• Sam Fleming

ROOM 25: ALBUM REVIEW

In the early to mid-2010s, Chicago was in the midst of a creative explosion of artists whose voices were being heard and felt all over the country. If you were into drill, there were so many exciting artists to watch. If you loved the classics, Kanye and Common were still two of the most influential rappers in the world. And finally, if you were looking for something more lighthearted you had the SAVEMONEY movement and its affiliates. Five years later, its absolutely incredible to see how many different and weird directions each of the artists in these scenes took their music. Chief Keef is now releasing R&B ballads, Chance is writing songs about Jesus and his wife, Vic Mensa is in a pop-punk band, and Kanye is… supporting Donald Trump. It seems like each of these scenes, instead of dying out, have branched out to a point where they are completely unrecognizable. The SAVEMONEY scene especially was largely abandoned before it ever reached the point of becoming something bigger. The only artist who has really taken this burst of Chciago creative energy to its logical conclusion is Noname.


Noname arose out of the creative explosion in Chicago as a young phenom. Her star, at that time, was largely eclipsed by Chance and Vic Mensa, but listening back to their early works, Noname always showed the most promise. She has so much control over her cadence and the themes that she was willing to take on possessed a ton of emotional depth. Her first project, Telefone, generated a good amount of critical acclaim and buzz. It was a bopping record, filled with bouncy beats and joyful bars. In the years that passed between Telefone and Room 25, Noname grew. So while, Room 25 is still deeply rooted in that original Chicago sound, more importantly, it is rooted in the ethos of what made that sound so special.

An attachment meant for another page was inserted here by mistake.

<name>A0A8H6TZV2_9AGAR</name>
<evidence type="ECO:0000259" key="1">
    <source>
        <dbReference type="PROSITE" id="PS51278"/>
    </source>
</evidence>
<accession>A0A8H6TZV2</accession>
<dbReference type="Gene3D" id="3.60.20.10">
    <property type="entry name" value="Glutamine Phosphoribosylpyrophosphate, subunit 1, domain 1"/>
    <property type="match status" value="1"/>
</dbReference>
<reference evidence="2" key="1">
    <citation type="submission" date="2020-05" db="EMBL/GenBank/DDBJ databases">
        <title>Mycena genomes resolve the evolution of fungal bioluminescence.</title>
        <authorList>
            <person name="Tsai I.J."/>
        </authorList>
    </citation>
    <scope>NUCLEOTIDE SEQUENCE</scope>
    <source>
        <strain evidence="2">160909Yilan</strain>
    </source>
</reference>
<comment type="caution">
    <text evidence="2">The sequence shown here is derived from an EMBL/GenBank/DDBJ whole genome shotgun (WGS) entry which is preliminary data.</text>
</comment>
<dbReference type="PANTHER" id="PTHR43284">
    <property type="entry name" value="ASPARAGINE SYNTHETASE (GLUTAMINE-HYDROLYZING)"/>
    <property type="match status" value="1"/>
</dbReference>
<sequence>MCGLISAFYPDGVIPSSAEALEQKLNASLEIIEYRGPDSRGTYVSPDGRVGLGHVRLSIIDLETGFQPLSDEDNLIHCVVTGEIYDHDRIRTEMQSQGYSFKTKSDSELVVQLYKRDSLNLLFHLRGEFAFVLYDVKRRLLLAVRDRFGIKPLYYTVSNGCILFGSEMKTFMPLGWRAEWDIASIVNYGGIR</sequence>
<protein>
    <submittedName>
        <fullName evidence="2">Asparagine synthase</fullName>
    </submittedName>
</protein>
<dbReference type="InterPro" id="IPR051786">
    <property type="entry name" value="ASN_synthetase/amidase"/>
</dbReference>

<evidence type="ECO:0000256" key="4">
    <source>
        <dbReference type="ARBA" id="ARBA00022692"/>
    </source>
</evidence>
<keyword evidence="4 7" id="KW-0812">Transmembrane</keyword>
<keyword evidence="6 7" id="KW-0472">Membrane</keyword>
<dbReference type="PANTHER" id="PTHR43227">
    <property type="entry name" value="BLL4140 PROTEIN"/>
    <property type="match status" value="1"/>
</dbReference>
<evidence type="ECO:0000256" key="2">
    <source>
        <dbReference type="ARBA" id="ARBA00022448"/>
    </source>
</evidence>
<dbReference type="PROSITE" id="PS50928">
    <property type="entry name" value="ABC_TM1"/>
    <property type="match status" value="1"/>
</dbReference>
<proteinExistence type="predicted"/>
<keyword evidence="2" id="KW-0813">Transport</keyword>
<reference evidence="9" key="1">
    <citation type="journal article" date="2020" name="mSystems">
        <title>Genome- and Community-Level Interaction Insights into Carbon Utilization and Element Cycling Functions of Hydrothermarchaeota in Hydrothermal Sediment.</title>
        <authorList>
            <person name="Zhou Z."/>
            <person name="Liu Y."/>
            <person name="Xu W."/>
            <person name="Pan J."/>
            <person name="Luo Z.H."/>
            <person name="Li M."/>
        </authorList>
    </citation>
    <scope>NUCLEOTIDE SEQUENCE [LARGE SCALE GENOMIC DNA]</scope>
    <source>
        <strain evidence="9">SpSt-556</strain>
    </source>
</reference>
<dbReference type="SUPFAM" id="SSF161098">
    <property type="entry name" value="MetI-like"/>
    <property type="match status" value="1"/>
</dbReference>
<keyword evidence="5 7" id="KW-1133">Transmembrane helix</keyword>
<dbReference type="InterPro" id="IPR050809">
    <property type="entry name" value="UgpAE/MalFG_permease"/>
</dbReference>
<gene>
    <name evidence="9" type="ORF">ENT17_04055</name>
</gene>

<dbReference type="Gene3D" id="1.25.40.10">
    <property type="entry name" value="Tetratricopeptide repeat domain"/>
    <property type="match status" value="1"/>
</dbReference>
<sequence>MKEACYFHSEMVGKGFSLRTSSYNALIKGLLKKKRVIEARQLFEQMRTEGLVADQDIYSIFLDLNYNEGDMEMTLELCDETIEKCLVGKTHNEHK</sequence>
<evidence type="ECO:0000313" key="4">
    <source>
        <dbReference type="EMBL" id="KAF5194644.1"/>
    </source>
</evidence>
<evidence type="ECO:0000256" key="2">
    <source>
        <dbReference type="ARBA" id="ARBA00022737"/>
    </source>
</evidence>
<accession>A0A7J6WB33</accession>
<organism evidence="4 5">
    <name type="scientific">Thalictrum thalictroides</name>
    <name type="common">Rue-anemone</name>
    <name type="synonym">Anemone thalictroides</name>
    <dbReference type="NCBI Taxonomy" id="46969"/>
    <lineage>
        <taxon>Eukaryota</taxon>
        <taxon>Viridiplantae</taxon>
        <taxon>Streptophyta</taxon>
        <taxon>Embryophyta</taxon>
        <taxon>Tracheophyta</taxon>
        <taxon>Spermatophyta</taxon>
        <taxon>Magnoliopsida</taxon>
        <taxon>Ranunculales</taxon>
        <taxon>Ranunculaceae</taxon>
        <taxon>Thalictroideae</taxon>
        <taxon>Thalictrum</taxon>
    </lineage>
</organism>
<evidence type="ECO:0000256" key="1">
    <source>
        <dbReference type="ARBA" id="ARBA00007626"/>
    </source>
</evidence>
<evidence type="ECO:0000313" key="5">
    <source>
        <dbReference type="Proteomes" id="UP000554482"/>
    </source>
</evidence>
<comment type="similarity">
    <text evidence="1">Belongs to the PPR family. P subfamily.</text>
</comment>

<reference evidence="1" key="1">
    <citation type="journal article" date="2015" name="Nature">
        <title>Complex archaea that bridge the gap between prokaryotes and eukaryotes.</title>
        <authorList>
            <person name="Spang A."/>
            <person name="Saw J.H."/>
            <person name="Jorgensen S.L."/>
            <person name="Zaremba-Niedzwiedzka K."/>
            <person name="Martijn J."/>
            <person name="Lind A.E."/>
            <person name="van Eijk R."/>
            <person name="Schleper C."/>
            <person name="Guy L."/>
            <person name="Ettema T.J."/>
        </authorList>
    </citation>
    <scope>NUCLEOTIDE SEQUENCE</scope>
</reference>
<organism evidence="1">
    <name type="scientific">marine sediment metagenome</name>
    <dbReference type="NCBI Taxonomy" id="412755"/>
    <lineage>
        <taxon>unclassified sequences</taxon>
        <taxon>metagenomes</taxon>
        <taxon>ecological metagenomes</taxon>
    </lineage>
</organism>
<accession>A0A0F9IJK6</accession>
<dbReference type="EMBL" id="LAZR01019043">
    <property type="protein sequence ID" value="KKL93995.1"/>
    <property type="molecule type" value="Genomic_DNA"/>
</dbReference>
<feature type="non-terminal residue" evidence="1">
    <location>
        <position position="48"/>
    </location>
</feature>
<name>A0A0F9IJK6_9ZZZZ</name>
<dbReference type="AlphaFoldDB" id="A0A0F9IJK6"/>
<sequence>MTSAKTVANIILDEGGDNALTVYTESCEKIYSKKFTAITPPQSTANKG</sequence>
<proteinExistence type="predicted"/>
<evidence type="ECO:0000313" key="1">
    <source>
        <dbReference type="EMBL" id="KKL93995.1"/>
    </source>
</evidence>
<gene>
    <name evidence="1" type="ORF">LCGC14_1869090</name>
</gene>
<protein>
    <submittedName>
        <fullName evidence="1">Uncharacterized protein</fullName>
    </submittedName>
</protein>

On the first song “Self,” Noname says “Maybe this the album you listen to in your car when you driving home late at night. Really questioning every god, religion, Kanye, bitches.” It is telling that Kanye is one of the gods she begins to question and gets at the heart at what makes “Room 25” so powerful. The entire SAVEMONEY scene was built on Kanye worship. Remove Kanye's influence from Chicago and Acid Rap, Innatape and Telefone simply would never have been put to wax. The questioning of Kanye is a broader questioning of the sound and how it is meant to evolve. Kanye is no longer a god to be trusted, he is to be questioned.


This sentiment of change is echoed in the next track, “Blaxploitation.” In the song Noname raps about Chicago politics and gentrification, saying “Uh, yeah, anti-political mythical in the picture. Your nigga just moved to Wicker. Your mammy stay on the south side.” Here, she addresses internalized racism and hate in a way that only Chicagoans can understand. Moving to Wicker park, away from the South Side means something, and Noname consistently calls out these seemingly tiny actions. Noname sees the significance in the details of life and isn’t afraid to point them out. This is part of what makes her such an effective political advocate; she calls out the racism and classism that everyone else sees as a minor detail.



The clear highlight of the album is the song “Don’t Forget About Me.” This song brings together the themes of memory and fragility that have always permeated through Noname’s music and presents them in a heartbreaking way. She whispers, “I know everyone goes some day. I know my body's fragile, know it's made from clay. But if I have to go, I pray my soul is still eternal and my momma don't forget about me.” Over a rising swell of strings and other instruments which create a beautiful atmosphere for her moving words.


Noname has shown that she is willing to evolve in the public eye. She is willing to have hard conversations, willing to take the time to educate herself and educate others on reaching black liberation. She is both more radical and imaginative than any other entertainer speaking out during this time. Room 25 is a testament to her genius and shows the influence and radical nature of that early Chicago music coming to its logical conclusion.

©2020 by ~quarantine content~.